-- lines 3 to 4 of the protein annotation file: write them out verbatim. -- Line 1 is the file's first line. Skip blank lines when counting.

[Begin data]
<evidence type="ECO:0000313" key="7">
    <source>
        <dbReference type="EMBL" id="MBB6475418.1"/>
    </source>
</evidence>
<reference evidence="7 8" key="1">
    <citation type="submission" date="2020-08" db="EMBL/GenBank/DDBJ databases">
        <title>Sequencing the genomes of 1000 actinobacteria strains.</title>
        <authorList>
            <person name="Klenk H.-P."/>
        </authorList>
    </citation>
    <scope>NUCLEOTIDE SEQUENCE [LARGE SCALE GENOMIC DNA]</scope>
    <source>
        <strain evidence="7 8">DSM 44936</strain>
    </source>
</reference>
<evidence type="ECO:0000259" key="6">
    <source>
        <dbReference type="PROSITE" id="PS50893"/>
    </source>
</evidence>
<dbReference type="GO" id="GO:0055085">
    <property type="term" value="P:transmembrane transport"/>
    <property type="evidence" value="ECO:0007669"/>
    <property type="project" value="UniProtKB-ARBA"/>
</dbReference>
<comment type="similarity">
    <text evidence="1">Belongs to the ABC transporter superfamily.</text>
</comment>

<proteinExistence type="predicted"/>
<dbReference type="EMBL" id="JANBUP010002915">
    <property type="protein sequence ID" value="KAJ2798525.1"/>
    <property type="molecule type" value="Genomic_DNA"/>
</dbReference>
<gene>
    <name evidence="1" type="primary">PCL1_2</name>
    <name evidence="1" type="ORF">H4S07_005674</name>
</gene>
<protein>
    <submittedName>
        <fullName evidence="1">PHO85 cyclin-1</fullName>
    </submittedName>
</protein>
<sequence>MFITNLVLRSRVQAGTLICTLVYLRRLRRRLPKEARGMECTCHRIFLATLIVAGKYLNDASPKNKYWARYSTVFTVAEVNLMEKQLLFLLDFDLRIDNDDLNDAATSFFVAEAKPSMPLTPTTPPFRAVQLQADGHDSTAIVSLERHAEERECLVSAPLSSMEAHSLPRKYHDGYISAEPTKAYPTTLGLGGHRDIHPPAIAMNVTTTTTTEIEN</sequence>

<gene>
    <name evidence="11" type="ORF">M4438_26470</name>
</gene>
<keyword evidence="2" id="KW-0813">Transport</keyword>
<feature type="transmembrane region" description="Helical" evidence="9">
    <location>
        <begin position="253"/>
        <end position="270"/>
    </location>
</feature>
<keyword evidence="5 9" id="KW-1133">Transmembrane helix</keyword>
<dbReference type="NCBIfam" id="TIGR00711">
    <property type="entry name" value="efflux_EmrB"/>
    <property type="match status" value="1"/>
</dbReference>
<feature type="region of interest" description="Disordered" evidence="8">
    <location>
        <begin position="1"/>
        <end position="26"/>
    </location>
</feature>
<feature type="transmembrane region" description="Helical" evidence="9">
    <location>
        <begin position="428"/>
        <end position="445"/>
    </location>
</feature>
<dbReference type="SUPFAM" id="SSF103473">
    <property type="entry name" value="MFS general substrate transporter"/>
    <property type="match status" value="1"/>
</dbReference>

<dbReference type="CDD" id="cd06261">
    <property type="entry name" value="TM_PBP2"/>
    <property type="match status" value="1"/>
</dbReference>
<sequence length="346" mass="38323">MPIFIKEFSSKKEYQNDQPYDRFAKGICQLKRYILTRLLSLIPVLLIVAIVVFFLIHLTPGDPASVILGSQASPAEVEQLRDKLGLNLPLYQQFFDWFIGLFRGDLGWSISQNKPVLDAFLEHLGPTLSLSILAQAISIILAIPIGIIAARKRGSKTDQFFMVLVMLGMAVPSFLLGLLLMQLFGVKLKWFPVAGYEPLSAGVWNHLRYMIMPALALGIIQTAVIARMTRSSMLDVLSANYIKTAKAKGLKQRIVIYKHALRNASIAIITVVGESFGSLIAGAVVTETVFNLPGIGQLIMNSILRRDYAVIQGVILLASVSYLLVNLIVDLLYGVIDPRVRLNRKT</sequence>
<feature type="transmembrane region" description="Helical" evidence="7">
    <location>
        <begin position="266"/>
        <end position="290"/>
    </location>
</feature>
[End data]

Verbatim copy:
        <dbReference type="EMBL" id="MBB6475418.1"/>
    </source>